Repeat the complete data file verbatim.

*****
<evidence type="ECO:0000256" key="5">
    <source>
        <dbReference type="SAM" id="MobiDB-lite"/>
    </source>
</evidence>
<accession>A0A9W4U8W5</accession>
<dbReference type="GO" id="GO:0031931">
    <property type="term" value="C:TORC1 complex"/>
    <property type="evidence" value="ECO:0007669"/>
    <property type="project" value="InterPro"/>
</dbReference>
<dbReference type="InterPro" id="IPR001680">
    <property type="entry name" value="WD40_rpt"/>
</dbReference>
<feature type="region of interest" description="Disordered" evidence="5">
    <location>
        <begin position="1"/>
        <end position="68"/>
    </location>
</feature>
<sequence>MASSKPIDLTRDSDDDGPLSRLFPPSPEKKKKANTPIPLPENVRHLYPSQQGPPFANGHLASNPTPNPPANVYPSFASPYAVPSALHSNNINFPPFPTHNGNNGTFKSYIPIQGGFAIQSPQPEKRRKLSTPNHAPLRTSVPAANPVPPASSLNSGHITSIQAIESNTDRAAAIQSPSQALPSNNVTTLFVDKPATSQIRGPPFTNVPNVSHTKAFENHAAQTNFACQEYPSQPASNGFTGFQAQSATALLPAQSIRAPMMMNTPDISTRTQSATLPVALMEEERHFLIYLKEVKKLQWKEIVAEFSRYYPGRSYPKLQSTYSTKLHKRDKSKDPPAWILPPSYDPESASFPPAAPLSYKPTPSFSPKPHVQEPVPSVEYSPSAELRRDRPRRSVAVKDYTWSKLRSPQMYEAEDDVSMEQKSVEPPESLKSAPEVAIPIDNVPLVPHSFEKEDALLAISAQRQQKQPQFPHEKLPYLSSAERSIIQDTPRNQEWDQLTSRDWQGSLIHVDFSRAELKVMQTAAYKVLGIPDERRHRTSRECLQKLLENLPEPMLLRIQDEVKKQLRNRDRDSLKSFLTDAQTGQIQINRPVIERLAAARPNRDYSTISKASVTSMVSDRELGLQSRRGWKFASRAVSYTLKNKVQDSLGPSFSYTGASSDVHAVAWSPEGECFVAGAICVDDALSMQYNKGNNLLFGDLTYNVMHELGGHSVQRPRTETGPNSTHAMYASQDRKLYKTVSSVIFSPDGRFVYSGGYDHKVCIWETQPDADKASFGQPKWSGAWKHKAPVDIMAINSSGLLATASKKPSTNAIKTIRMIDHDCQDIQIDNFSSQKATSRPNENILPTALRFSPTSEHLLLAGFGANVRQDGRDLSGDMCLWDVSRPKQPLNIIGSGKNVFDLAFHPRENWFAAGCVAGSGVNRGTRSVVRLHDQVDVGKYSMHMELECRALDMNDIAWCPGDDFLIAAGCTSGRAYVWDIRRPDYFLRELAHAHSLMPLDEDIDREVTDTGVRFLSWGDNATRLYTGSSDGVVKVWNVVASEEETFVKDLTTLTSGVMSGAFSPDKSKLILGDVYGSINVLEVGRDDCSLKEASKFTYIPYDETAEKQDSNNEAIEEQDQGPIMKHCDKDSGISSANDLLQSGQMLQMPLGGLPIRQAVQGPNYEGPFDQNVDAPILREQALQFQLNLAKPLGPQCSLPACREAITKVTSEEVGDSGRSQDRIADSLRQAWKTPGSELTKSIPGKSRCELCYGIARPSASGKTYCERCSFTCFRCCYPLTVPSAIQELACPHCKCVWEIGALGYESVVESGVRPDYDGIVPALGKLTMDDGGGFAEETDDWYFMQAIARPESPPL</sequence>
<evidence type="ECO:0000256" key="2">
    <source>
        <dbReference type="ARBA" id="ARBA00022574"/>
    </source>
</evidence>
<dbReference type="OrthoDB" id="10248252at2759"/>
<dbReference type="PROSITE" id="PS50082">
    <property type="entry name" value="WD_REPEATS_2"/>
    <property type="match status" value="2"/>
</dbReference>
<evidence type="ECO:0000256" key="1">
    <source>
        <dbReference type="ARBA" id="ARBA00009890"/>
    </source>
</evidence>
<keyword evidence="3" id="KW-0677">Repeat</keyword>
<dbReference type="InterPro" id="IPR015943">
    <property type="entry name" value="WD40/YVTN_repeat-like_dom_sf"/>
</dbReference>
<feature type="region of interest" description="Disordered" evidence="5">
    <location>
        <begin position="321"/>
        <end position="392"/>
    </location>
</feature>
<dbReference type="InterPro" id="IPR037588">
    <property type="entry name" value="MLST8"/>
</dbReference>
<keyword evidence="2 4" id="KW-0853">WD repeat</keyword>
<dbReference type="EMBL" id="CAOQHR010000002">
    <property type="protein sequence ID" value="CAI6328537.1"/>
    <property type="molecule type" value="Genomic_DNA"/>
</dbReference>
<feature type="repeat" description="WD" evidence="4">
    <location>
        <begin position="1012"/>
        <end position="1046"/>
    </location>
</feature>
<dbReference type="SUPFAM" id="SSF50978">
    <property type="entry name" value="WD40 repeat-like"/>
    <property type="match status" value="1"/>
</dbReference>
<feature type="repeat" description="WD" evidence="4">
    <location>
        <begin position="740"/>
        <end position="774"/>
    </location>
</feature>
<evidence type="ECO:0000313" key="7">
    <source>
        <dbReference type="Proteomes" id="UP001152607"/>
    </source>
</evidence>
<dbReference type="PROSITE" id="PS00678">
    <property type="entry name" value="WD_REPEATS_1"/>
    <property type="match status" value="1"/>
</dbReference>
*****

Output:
<evidence type="ECO:0000256" key="5">
    <source>
        <dbReference type="SAM" id="MobiDB-lite"/>
    </source>
</evidence>
<accession>A0A9W4U8W5</accession>
<dbReference type="GO" id="GO:0031931">
    <property type="term" value="C:TORC1 complex"/>
    <property type="evidence" value="ECO:0007669"/>
    <property type="project" value="InterPro"/>
</dbReference>
<dbReference type="InterPro" id="IPR001680">
    <property type="entry name" value="WD40_rpt"/>
</dbReference>
<feature type="region of interest" description="Disordered" evidence="5">
    <location>
        <begin position="1"/>
        <end position="68"/>
    </location>
</feature>
<sequence>MASSKPIDLTRDSDDDGPLSRLFPPSPEKKKKANTPIPLPENVRHLYPSQQGPPFANGHLASNPTPNPPANVYPSFASPYAVPSALHSNNINFPPFPTHNGNNGTFKSYIPIQGGFAIQSPQPEKRRKLSTPNHAPLRTSVPAANPVPPASSLNSGHITSIQAIESNTDRAAAIQSPSQALPSNNVTTLFVDKPATSQIRGPPFTNVPNVSHTKAFENHAAQTNFACQEYPSQPASNGFTGFQAQSATALLPAQSIRAPMMMNTPDISTRTQSATLPVALMEEERHFLIYLKEVKKLQWKEIVAEFSRYYPGRSYPKLQSTYSTKLHKRDKSKDPPAWILPPSYDPESASFPPAAPLSYKPTPSFSPKPHVQEPVPSVEYSPSAELRRDRPRRSVAVKDYTWSKLRSPQMYEAEDDVSMEQKSVEPPESLKSAPEVAIPIDNVPLVPHSFEKEDALLAISAQRQQKQPQFPHEKLPYLSSAERSIIQDTPRNQEWDQLTSRDWQGSLIHVDFSRAELKVMQTAAYKVLGIPDERRHRTSRECLQKLLENLPEPMLLRIQDEVKKQLRNRDRDSLKSFLTDAQTGQIQINRPVIERLAAARPNRDYSTISKASVTSMVSDRELGLQSRRGWKFASRAVSYTLKNKVQDSLGPSFSYTGASSDVHAVAWSPEGECFVAGAICVDDALSMQYNKGNNLLFGDLTYNVMHELGGHSVQRPRTETGPNSTHAMYASQDRKLYKTVSSVIFSPDGRFVYSGGYDHKVCIWETQPDADKASFGQPKWSGAWKHKAPVDIMAINSSGLLATASKKPSTNAIKTIRMIDHDCQDIQIDNFSSQKATSRPNENILPTALRFSPTSEHLLLAGFGANVRQDGRDLSGDMCLWDVSRPKQPLNIIGSGKNVFDLAFHPRENWFAAGCVAGSGVNRGTRSVVRLHDQVDVGKYSMHMELECRALDMNDIAWCPGDDFLIAAGCTSGRAYVWDIRRPDYFLRELAHAHSLMPLDEDIDREVTDTGVRFLSWGDNATRLYTGSSDGVVKVWNVVASEEETFVKDLTTLTSGVMSGAFSPDKSKLILGDVYGSINVLEVGRDDCSLKEASKFTYIPYDETAEKQDSNNEAIEEQDQGPIMKHCDKDSGISSANDLLQSGQMLQMPLGGLPIRQAVQGPNYEGPFDQNVDAPILREQALQFQLNLAKPLGPQCSLPACREAITKVTSEEVGDSGRSQDRIADSLRQAWKTPGSELTKSIPGKSRCELCYGIARPSASGKTYCERCSFTCFRCCYPLTVPSAIQELACPHCKCVWEIGALGYESVVESGVRPDYDGIVPALGKLTMDDGGGFAEETDDWYFMQAIARPESPPL</sequence>
<evidence type="ECO:0000256" key="2">
    <source>
        <dbReference type="ARBA" id="ARBA00022574"/>
    </source>
</evidence>
<dbReference type="OrthoDB" id="10248252at2759"/>
<dbReference type="PROSITE" id="PS50082">
    <property type="entry name" value="WD_REPEATS_2"/>
    <property type="match status" value="2"/>
</dbReference>
<evidence type="ECO:0000256" key="1">
    <source>
        <dbReference type="ARBA" id="ARBA00009890"/>
    </source>
</evidence>
<keyword evidence="3" id="KW-0677">Repeat</keyword>
<dbReference type="InterPro" id="IPR015943">
    <property type="entry name" value="WD40/YVTN_repeat-like_dom_sf"/>
</dbReference>
<feature type="region of interest" description="Disordered" evidence="5">
    <location>
        <begin position="321"/>
        <end position="392"/>
    </location>
</feature>
<dbReference type="InterPro" id="IPR037588">
    <property type="entry name" value="MLST8"/>
</dbReference>
<keyword evidence="2 4" id="KW-0853">WD repeat</keyword>
<dbReference type="EMBL" id="CAOQHR010000002">
    <property type="protein sequence ID" value="CAI6328537.1"/>
    <property type="molecule type" value="Genomic_DNA"/>
</dbReference>
<feature type="repeat" description="WD" evidence="4">
    <location>
        <begin position="1012"/>
        <end position="1046"/>
    </location>
</feature>
<dbReference type="SUPFAM" id="SSF50978">
    <property type="entry name" value="WD40 repeat-like"/>
    <property type="match status" value="1"/>
</dbReference>
<feature type="repeat" description="WD" evidence="4">
    <location>
        <begin position="740"/>
        <end position="774"/>
    </location>
</feature>
<evidence type="ECO:0000313" key="7">
    <source>
        <dbReference type="Proteomes" id="UP001152607"/>
    </source>
</evidence>
<dbReference type="PROSITE" id="PS00678">
    <property type="entry name" value="WD_REPEATS_1"/>
    <property type="match status" value="1"/>
</dbReference>